‘Apprentice’ guru Karren Brady lifts lid on her 30 years in male-dominated football
"Asking me to pose in shorts was just normal"
When Karren Brady stepped forward as the first lady of football in 1993, the howls or derision could be heard from Liverpool’s stadium at Anfield all the way to Manchester United’s Old Trafford home.
The appointment of the glamorous 23-year-old as managing director of Birmingham City FC brought smirks and snide comments from many in the game, with her arrival coming at a time when women were still banned from entering boardrooms at top clubs.
Throw in the minor detail that she was working for David Sullivan and David Gold, who made their millions in the porn and the Ann Summers sex shop empire, and Brady appeared to be facing a credibility battle she could not win.
Yet almost 30 years later, this 52-year-old female business icon remains at the heart of English football as vice-chair at West Ham United, while also taking at leading role in BBC1’s The Apprentice alongside Alan Sugar and sitting in the House of Lords as Baroness Brady.
She boasts a success story that has defied plenty of odds and as Karren spoke exclusively to Magazine+, it was clear that her eagerness to open more doors for the next generation of businesswomen burns brightly.
“Someone sent me a photo recently of me wearing a tiny pair of shorts and holding up a football on the day I went into Birmingham in 1993 and it remined me how things were back then,” begins Brady, speaking at an Simply Business event.
“Asking a woman to pose in tight shorts summed up how someone like me was viewed in a business world back them as you wouldn’t be asked to do that these days.
“Clearly, we have come a long way over the last 30 years and women are now viewed in a very different light in leading boardroom roles now, but the research put together by Simply Business shows we have a long way to go.
“The gender pay gap is going to take 100 years to close and there is still a lot to do.
“Only by talking about our experiences can we promote the change that is needed to make it easier for women as there is a lot more we can do to eradicate unconscious bias that still exists.
“I’m 52 now, I’ve been around a long time and I don’t get any issues with negative comments about my role at this stage of my career, but I know women who do face that on a daily basis, so we have to work to end that.
“If I have a voice that can help in that mission, I will use it and see it as a privilege of a lifetime to champion women and help to break down more barriers.”
Brady’s role alongside the fearsome Alan Sugar as one of his advisers on the BBC business reality show The Apprentice has ensured she has remained in the full glare of the media spotlight, yet she insists a role as the back seat driver of success has always been more appealing.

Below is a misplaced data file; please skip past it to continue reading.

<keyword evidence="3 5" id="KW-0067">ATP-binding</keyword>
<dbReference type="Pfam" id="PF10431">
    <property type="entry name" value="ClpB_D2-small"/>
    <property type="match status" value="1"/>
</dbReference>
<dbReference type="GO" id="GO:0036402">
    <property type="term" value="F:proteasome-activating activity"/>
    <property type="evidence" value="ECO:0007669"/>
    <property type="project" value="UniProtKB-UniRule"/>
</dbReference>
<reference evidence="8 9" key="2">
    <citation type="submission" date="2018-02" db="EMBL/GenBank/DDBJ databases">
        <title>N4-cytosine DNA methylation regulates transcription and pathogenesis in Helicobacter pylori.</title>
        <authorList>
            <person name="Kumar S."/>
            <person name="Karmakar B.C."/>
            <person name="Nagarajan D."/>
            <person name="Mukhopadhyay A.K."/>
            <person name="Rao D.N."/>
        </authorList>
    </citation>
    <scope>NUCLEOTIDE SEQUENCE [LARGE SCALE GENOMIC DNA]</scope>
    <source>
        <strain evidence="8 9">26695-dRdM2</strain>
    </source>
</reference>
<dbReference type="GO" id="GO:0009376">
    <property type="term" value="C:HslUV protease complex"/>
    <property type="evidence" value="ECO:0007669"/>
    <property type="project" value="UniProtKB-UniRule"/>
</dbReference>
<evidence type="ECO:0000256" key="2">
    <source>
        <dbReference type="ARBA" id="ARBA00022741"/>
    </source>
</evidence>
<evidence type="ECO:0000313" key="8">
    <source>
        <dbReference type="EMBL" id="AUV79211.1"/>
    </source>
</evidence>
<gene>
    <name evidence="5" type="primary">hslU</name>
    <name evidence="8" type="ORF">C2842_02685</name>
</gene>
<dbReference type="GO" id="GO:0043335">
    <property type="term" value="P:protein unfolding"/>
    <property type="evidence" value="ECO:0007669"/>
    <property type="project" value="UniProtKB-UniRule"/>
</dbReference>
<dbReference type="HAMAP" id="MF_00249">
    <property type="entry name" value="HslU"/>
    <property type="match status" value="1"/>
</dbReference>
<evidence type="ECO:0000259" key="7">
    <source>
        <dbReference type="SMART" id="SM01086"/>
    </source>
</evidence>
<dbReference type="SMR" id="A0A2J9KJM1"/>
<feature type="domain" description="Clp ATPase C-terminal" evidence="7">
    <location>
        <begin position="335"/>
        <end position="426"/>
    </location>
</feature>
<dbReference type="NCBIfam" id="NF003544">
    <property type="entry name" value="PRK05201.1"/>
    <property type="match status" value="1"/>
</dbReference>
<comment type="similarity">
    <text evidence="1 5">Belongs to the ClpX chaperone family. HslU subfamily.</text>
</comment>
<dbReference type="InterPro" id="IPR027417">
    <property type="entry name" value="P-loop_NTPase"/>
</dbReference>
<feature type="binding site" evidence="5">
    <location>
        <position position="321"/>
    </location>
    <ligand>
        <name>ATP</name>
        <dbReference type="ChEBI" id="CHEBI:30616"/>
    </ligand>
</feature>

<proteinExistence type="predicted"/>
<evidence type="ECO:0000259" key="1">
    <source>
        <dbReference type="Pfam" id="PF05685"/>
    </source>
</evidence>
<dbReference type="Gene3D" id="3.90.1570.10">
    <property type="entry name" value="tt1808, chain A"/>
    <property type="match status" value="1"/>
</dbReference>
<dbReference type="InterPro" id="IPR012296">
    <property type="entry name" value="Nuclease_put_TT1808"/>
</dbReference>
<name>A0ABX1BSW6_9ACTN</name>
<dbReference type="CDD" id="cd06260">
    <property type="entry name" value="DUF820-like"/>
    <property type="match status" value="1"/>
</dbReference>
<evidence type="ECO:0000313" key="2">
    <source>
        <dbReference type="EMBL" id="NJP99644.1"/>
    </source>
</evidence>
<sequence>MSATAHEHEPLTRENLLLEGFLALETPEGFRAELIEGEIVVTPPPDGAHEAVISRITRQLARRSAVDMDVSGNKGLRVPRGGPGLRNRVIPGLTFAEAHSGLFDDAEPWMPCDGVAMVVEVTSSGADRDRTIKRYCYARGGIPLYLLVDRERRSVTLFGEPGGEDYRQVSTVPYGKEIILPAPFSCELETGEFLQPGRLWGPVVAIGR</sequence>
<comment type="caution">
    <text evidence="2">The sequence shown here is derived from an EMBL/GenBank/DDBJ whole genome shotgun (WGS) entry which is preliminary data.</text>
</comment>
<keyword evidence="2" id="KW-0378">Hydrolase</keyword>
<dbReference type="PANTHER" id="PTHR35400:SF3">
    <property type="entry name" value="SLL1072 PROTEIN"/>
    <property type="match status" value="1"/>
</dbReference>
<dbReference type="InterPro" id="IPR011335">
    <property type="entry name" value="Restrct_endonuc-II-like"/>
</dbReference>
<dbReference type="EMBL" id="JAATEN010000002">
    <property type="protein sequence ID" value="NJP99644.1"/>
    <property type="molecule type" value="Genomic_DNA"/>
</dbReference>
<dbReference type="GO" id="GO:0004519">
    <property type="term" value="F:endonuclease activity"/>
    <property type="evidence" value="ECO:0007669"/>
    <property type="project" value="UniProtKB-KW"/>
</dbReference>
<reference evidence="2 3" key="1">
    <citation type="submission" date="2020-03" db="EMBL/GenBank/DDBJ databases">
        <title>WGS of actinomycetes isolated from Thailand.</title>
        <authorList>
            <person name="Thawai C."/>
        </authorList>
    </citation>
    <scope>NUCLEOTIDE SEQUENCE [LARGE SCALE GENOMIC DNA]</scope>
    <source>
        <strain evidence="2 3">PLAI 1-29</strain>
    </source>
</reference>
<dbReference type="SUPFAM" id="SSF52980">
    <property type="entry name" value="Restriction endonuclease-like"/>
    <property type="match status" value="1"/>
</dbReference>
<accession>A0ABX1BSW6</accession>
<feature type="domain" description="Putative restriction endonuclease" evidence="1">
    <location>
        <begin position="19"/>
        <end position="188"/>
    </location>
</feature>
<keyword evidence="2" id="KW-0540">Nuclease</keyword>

“I have always been quite happy to stay in the background and that is predominantly where I am both at West Ham and on The Apprentice,” she continues.
“When I was growing up, I never imaged I would have a career in sport or on TV, but it has been a fantastic journey.
“I have worked very hard to build a career I’m very proud of. I’ve taken risks, taken my knocks and got back up.
“You only live once, but if you do it right, that is probably enough. In life you get your ups and downs.
“You have to have your vision, stick with it and even if people doubt you along the way, you need to stick to your convictions and believe in what you are working towards.
“There is no point in looking for your passion in life down the back of sofa. What you have to do is try different careers, take some chances in life and find your way.
“See what you are good at and ambition can grow from the ground up. If you have a career that you enjoy and are good at it doesn’t make work seem difficult and it can enhance your life.
“And women should not think for a moment that they can’t be ambitious or aim for more.
“I have never felt out of place in a boardroom. I’ve always known that I deserved to be there, but it was a difficult environment to be in when you are in a minority of one in a male-dominated space.
“That’s why I have spent my career championing women and bringing other women into my business to work with me.”
Brady, a mother of two children with usband and ex-footballer Paul Peschisolido, may have enjoyed enduring success in business, but she admits there is one big issue that remains unanswered.
Her beloved father Terry was adopted as a child and while he has been told his roots lie in Ireland, his full story is still an unsolved mystery.
“It’s often reported that my Dad is Irish, ut the truth is my Dad doesn’t know who his father was,” she revealed.
“Despite trying for many years to discover who his father is, we have not been able to find them.
“He has been led to believe that his father was Irish and born there and he has employed companies to try and find him and find out who he is.
“We have kept coming up against a brick wall. My Dad would love nothing more than to see a picture of his father and learn about who he is and it would be great to know if he was Irish, as we have been told.”
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